Leadership 44 is Strong, Stiff, and Lightweight

Leadership 44 is Strong, Stiff, and Lightweight


The Leadership 44 is built in Morris Yachts’ factory on Mt. Desert Isle, Maine, using advanced building materials and construction. Known for its precision semi-custom boat building, the company was launched in 1972 by the late Tom Morris. His son, Cuyler, is now the president and chief development officer.

Hull: The hull begins with an ISO NPG gelcoat sprayed into a female mold and a lightweight mat scrim applied to eliminate core print. Next, SP-High Modulus precut laminate and foam core are dry-stacked in order and location as determined by SP’s SmartPac B³ system, based on the designer’s files and finite element analysis. The resin is then applied using a resin-infusion technique that uses negative pressure to draw resin into the laminate. This “vacuum-bagging” process helps fill scored slots in the core with resin, increases the fiber-to-resin weight ratio and decreases void content. The art lies in making sure that resin reaches all the dry laminate on the backside of the core and the geltime allows for full wet out.

Interior and grid: Floor frames, mast-step support, and some longitudinal stiffening is developed via a molded grid that’s bonded in place with stringers running fore and aft. This combination of resin infusion, a carefully engineered laminate schedule that is matched to the loads in any given area, and an internal FRP grid deliver a strong, stiff, and relatively lightweight hull.

Deck: A similar approach to resin infusion has been incorporated in the deck, and the engineering process incudes building in high-density “in fills” in areas where higher loads are focused. Winch attachment points, track locations, chainplate regions, and other deck and cabinhouse hardware locations are also reinforced to handle the loads. The underside of the deck and cabin house becomes a finished surface with neither a liner nor covering used to hide fasteners. This cuts weight and allows the owner to more easily solve frustrating deck leaks that may occur. Acorn nuts and washers securely fasten bolts that have been cut to the right length

Hull-to-deck joint: The hull is built with an inward-turning flange that is solid FRP laminate. The core terminates just before the inward turn, and extra laminate is added to make the combined inner and outer skin a stiff, rigid flange. The deck is fastened to this flange using a combination of adhesive and mechanical fasteners. An extruded alloy toerail overlaps the outboard edge of the deck element.

Keel and rudder: A lead external ballast keel is cast with stainless-steel keel bolts aligned to fit the holes drilled in the keel stub. A garboard seam with a large surface area, a keel stub that meets American Bureau of Shipping scan’tlings, and plenty of keel bolts insure that the ballast will stay where it belongs. A “crush-zone” in the keel stub designed to absorb the impact of a high-speed grounding provides added insurance against hull damage. The carbon-fiber, semibalanced spade rudder is supported by Jefa bearings and a conventional cable steering system links the helm.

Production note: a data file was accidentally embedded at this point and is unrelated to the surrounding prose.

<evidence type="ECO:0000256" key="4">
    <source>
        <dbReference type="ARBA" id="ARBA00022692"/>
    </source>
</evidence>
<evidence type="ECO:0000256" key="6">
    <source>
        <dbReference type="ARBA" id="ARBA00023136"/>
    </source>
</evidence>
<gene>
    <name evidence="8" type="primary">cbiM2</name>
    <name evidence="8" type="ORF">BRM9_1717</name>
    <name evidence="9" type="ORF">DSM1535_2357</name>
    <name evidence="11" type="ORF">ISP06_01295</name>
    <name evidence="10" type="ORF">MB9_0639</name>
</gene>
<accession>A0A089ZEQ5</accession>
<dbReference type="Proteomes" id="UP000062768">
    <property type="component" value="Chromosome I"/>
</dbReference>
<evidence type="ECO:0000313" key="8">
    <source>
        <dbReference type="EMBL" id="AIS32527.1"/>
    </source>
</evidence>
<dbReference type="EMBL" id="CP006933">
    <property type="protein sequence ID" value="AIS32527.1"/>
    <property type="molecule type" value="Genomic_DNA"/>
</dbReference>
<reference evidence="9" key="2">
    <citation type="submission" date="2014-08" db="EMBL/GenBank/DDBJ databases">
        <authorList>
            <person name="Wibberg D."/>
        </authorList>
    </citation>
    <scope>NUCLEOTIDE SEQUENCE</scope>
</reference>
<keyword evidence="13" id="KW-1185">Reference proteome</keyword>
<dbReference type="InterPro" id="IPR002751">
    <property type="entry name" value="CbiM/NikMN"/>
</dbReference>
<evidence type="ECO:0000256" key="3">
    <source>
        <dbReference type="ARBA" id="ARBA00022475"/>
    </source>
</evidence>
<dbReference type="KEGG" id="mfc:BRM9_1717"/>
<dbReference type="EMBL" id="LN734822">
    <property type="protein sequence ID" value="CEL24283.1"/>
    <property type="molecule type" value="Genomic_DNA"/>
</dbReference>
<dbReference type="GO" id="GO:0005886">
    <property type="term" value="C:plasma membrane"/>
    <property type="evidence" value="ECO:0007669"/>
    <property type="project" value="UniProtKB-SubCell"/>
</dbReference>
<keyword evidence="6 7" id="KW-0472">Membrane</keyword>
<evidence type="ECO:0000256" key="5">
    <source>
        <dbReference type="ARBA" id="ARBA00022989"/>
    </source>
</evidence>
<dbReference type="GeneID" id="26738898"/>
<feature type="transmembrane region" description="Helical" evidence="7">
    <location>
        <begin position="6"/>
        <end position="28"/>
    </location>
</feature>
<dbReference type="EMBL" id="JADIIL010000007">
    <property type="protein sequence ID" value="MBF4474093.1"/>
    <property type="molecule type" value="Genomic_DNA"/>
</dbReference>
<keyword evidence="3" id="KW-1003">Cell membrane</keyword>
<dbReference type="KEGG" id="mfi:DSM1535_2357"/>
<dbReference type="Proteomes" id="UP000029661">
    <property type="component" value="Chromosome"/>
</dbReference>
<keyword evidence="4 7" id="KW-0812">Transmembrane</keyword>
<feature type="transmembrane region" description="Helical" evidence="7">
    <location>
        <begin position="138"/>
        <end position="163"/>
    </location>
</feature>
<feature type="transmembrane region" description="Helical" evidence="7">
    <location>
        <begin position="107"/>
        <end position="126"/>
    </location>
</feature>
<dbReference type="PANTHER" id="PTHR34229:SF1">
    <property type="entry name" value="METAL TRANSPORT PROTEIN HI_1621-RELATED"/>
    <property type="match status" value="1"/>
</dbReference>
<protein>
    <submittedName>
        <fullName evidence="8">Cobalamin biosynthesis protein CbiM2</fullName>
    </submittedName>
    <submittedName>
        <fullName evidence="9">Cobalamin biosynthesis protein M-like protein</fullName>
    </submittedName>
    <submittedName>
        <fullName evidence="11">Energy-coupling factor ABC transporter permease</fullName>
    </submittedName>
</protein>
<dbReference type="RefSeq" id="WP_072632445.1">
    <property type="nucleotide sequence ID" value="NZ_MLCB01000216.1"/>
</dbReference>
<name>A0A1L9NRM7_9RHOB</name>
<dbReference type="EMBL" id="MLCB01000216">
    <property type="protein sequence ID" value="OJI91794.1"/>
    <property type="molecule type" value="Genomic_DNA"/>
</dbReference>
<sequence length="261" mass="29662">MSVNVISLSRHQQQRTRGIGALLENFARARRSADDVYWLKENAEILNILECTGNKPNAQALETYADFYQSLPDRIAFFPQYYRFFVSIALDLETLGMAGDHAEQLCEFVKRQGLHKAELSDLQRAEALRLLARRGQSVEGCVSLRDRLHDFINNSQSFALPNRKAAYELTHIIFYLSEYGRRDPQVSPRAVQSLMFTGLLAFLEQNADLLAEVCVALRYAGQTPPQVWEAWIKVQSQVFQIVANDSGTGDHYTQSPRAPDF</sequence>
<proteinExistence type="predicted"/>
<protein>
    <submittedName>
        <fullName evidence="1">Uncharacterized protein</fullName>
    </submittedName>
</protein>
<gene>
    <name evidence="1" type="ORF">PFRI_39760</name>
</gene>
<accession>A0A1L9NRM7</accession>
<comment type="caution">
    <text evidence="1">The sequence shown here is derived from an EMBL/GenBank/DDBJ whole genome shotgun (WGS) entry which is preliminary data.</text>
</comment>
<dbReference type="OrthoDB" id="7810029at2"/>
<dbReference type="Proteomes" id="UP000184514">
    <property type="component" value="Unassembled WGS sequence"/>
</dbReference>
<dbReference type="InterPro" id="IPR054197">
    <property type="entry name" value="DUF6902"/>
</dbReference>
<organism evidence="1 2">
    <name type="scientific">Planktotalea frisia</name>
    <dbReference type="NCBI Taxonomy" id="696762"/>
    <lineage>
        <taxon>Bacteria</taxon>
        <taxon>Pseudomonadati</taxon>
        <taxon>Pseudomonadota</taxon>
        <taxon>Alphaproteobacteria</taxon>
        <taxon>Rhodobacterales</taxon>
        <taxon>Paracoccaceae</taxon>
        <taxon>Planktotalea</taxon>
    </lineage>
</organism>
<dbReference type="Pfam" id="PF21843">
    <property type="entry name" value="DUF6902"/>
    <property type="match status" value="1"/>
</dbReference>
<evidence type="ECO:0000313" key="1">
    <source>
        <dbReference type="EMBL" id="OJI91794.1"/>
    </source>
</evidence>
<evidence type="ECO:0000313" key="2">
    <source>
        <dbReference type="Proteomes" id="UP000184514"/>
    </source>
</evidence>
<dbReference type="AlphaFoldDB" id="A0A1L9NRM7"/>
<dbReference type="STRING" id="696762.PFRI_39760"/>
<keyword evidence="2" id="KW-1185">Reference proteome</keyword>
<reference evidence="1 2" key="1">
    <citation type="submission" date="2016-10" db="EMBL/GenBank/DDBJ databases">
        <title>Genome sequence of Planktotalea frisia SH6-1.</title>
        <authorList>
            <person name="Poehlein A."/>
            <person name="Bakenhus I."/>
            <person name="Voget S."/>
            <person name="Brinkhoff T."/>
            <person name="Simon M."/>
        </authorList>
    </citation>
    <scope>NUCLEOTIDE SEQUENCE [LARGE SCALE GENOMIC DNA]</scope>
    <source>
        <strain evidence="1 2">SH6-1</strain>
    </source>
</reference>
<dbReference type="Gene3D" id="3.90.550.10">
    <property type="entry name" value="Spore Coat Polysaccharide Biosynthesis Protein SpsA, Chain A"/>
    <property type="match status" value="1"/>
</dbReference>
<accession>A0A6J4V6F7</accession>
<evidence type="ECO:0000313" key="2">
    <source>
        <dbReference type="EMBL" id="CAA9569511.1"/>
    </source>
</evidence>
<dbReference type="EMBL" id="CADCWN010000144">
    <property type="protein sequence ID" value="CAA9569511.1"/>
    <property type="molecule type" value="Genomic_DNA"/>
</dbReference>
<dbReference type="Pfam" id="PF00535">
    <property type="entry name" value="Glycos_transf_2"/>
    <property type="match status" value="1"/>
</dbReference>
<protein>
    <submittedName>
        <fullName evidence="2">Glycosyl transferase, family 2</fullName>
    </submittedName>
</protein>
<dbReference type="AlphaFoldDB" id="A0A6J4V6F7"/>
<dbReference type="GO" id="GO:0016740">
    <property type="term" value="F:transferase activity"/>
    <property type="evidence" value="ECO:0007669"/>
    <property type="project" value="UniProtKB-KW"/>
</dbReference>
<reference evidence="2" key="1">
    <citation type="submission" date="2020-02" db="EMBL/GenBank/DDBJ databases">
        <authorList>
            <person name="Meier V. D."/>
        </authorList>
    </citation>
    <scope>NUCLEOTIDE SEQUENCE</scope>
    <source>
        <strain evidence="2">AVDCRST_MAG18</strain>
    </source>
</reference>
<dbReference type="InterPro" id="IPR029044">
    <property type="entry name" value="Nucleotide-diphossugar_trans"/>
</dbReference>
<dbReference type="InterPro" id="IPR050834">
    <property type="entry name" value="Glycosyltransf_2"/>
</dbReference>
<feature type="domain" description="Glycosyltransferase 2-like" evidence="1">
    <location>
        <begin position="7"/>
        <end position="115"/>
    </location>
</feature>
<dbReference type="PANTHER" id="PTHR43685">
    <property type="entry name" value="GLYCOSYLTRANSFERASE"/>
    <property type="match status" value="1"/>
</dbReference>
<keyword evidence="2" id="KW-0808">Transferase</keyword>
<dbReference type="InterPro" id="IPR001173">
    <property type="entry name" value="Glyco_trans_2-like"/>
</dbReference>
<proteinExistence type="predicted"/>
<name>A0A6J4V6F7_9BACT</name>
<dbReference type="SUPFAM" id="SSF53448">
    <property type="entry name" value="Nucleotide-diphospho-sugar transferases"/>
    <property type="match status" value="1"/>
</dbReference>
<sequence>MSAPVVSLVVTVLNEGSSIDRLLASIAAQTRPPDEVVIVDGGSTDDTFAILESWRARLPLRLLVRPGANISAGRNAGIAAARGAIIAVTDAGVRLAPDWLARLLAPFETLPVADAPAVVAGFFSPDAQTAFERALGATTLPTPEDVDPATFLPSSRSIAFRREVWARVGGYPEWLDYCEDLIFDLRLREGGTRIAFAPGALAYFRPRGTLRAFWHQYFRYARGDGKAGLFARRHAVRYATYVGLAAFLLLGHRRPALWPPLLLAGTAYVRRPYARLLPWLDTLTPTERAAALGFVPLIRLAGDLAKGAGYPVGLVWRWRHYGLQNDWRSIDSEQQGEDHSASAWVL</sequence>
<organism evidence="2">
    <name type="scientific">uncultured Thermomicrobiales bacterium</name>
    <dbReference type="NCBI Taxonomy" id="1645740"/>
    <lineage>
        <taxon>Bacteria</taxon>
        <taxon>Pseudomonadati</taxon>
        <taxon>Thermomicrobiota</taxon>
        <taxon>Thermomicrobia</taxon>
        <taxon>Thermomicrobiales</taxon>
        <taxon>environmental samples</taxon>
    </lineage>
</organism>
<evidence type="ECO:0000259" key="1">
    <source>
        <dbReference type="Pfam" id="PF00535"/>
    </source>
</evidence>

Rig: The Hall Spars, tapered carbon spar and Navtec double spreader fractional rig allow for a modern, big-main, small-jib sail plan. This eliminates the need for runners, and with a roller furling headsail, this sail combo is functional throughout a wide wind range. The spreaders are minimally swept back, and the discontinuous rod rigging ties to single well reinforced chainplates.

Darrell Nicholson
Practical Sailor has been independently testing and reporting on sailboats and sailing gear for more than 50 years. Supported entirely by subscribers, Practical Sailor accepts no advertising. Its independent tests are carried out by experienced sailors and marine industry professionals dedicated to providing objective evaluation and reporting about boats, gear, and the skills required to cross oceans. Practical Sailor is edited by Darrell Nicholson, a long-time liveaboard sailor and trans-Pacific cruiser who has been director of Belvoir Media Group's marine division since 2005. He holds a U.S. Coast Guard 100-ton Master license, has logged tens of thousands of miles in three oceans, and has skippered everything from pilot boats to day charter cats. His weekly blog Inside Practical Sailor offers an inside look at current research and gear tests at Practical Sailor, while his award-winning column,"Rhumb Lines," tracks boating trends and reflects upon the sailing life. He sails a Sparkman & Stephens-designed Yankee 30 out of St. Petersburg, Florida. You can reach him at darrellnicholson.com.